‘Milk Milk Lemonade’.
(photo credit: EYAL LANDSMAN)
Ofer Amram’s intentionally understated production of Joshua Conkel’s wise, very funny, ultimately sad Milk Milk Lemonade – the title comes from a said-to-be smutty kids’ rhyme – allows the play to eloquently speak for itself.
Ostensibly about the childhood of a gay boy, the play speaks in parables to the essence of gender identity, the old conflict of nature or nurture and the necessary dilemmas of choice.
Grandma (Eyal Rozales), Emory (Gil Reshef), Linda (Ron Rychter) and Elliot (Vladsilav Peysahovich) anchor the action, marvelously abetted by Keren Or, Ma’ayan Weisberg and Erez Sharabany who are everything else, from puppeteers to a talking tarantula to Elliot’s evil spirit to a singing doll.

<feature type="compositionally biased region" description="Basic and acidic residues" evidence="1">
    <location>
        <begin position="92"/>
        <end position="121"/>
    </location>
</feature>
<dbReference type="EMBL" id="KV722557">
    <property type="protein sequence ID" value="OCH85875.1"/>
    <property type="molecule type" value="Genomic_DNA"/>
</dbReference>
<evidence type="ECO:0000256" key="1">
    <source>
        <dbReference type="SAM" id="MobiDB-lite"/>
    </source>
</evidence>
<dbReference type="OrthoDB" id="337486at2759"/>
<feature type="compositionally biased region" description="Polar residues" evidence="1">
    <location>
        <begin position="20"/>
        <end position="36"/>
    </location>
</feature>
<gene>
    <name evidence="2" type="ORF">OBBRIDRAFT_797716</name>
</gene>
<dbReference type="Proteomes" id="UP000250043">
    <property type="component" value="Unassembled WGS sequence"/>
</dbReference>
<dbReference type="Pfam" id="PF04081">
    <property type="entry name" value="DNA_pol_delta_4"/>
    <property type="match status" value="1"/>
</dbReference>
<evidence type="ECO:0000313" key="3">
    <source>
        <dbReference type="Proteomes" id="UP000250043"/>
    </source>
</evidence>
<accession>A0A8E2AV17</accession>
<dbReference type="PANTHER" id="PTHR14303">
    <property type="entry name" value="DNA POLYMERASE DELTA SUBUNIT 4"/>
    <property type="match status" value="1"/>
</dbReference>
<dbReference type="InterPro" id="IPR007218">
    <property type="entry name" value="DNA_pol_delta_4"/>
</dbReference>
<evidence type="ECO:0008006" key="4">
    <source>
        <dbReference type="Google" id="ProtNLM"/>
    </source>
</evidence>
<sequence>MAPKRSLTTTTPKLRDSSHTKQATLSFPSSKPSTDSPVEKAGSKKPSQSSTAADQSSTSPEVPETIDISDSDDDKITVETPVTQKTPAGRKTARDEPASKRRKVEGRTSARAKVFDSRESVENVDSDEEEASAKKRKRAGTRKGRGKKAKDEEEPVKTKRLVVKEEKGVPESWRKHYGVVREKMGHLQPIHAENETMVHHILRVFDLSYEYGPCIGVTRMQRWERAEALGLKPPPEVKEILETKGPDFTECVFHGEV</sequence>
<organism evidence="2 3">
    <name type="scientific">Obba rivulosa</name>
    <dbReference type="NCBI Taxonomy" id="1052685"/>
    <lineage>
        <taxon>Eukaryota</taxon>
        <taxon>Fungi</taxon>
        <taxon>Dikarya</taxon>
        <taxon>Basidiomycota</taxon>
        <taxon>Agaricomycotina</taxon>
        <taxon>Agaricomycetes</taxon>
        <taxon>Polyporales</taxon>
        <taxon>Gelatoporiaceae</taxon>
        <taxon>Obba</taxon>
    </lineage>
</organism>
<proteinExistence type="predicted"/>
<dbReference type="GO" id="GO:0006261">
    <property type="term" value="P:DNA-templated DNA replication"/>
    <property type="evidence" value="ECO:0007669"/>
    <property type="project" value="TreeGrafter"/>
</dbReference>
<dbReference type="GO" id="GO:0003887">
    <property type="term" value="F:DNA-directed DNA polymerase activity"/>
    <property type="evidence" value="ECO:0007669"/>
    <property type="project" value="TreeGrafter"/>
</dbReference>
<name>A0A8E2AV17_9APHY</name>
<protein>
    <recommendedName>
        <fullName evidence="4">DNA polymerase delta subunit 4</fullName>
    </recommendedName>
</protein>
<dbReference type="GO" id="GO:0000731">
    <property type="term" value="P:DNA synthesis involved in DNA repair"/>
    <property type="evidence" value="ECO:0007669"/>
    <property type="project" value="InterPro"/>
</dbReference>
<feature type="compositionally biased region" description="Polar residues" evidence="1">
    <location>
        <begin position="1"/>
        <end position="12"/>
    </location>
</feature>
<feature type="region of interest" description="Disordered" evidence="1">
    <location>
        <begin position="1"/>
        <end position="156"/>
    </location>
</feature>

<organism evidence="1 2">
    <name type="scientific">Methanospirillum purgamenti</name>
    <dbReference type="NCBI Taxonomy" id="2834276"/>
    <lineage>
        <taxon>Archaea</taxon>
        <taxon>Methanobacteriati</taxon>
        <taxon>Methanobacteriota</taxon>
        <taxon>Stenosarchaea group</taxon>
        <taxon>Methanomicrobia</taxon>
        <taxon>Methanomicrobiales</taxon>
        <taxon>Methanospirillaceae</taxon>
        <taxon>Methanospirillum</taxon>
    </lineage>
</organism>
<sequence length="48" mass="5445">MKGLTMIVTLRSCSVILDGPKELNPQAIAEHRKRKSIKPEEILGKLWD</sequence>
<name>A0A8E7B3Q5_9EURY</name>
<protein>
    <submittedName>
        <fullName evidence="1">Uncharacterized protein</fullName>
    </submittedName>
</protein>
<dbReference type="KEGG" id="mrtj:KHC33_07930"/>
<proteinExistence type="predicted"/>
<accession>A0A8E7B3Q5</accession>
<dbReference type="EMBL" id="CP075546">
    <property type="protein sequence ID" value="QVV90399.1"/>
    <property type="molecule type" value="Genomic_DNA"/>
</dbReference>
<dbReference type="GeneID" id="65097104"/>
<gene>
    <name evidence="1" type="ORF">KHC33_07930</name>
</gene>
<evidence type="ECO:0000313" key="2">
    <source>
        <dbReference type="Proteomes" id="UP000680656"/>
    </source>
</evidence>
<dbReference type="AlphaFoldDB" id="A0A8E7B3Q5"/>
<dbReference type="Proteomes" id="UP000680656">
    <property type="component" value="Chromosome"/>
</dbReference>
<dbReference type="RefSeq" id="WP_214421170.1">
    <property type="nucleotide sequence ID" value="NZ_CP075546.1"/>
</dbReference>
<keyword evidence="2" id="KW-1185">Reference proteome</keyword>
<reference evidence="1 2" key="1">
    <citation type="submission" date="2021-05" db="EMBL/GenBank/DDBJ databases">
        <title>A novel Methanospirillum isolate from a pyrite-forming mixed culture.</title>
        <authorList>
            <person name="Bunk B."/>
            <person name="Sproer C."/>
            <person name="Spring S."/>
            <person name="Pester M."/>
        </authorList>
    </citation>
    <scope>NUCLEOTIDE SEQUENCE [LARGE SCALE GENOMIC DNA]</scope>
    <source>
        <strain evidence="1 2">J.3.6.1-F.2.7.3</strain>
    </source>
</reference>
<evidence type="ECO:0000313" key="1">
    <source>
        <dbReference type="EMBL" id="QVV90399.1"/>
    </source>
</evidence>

Let’s heap praise on Shani Tur’s near impressionist set, Ma’ayan Resnik’s puppets, Adam Kalderon’s costumes, Parnes’ translation – oh for heaven’s sake – on everything! Orphaned Emory is being brought up on Grandma’s chicken farm. Grandma, terminally ill with cancer, is adamant that Emory grow up to be a Man. Emory dreams of TV stardom, and would much rather be a girl. His best friends are Linda, a talking chicken with standup aspirations, and his doll, Starlene. He’s both drawn to and repulsed by nextdoor Elliot, himself confused and frightened by his own homosexual feelings, who alternately bullies and plays with him.
But the farm exists to turn live chickens – pillows with combs and beaks – into schnitzel via The Machine, including Linda. Little by little Emory’s world is ripped apart.
Craggy Rozales, quietly courageous Reshef, chicken Rychter and desperate Peysahovich, individually and together, are (and there’s no other word), awesome.
Bottom line? To be gay in a world that rejects you requires more than ordinary courage.
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